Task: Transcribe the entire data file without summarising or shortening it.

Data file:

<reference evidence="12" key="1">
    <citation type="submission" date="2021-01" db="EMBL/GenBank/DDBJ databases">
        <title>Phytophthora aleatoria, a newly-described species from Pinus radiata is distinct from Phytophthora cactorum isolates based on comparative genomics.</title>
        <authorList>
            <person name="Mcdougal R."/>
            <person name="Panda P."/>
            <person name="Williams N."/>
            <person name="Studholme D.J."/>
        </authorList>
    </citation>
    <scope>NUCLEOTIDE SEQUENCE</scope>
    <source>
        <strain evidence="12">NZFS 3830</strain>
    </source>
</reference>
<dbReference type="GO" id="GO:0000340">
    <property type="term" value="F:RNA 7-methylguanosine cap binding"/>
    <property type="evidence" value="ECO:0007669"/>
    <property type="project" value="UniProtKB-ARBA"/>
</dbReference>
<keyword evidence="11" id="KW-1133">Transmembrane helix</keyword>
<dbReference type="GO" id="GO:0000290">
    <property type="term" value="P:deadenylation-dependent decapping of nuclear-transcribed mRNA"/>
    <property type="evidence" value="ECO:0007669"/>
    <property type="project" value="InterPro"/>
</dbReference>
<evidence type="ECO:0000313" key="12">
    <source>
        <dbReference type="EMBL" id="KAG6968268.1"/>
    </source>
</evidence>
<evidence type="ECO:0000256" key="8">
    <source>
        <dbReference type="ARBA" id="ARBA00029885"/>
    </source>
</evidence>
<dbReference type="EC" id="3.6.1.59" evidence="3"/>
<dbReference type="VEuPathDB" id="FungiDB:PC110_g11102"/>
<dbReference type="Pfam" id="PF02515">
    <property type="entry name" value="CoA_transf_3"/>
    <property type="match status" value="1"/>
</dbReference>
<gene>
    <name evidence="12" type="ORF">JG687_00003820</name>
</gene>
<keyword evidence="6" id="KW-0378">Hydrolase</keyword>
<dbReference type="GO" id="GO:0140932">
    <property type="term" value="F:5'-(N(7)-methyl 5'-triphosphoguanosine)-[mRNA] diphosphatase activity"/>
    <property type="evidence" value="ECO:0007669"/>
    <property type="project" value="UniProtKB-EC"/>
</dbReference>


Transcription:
<reference evidence="12" key="1">
    <citation type="submission" date="2021-01" db="EMBL/GenBank/DDBJ databases">
        <title>Phytophthora aleatoria, a newly-described species from Pinus radiata is distinct from Phytophthora cactorum isolates based on comparative genomics.</title>
        <authorList>
            <person name="Mcdougal R."/>
            <person name="Panda P."/>
            <person name="Williams N."/>
            <person name="Studholme D.J."/>
        </authorList>
    </citation>
    <scope>NUCLEOTIDE SEQUENCE</scope>
    <source>
        <strain evidence="12">NZFS 3830</strain>
    </source>
</reference>
<dbReference type="GO" id="GO:0000340">
    <property type="term" value="F:RNA 7-methylguanosine cap binding"/>
    <property type="evidence" value="ECO:0007669"/>
    <property type="project" value="UniProtKB-ARBA"/>
</dbReference>
<keyword evidence="11" id="KW-1133">Transmembrane helix</keyword>
<dbReference type="GO" id="GO:0000290">
    <property type="term" value="P:deadenylation-dependent decapping of nuclear-transcribed mRNA"/>
    <property type="evidence" value="ECO:0007669"/>
    <property type="project" value="InterPro"/>
</dbReference>
<evidence type="ECO:0000313" key="12">
    <source>
        <dbReference type="EMBL" id="KAG6968268.1"/>
    </source>
</evidence>
<evidence type="ECO:0000256" key="8">
    <source>
        <dbReference type="ARBA" id="ARBA00029885"/>
    </source>
</evidence>
<dbReference type="EC" id="3.6.1.59" evidence="3"/>
<dbReference type="VEuPathDB" id="FungiDB:PC110_g11102"/>
<dbReference type="Pfam" id="PF02515">
    <property type="entry name" value="CoA_transf_3"/>
    <property type="match status" value="1"/>
</dbReference>
<gene>
    <name evidence="12" type="ORF">JG687_00003820</name>
</gene>
<keyword evidence="6" id="KW-0378">Hydrolase</keyword>
<dbReference type="GO" id="GO:0140932">
    <property type="term" value="F:5'-(N(7)-methyl 5'-triphosphoguanosine)-[mRNA] diphosphatase activity"/>
    <property type="evidence" value="ECO:0007669"/>
    <property type="project" value="UniProtKB-EC"/>
</dbReference>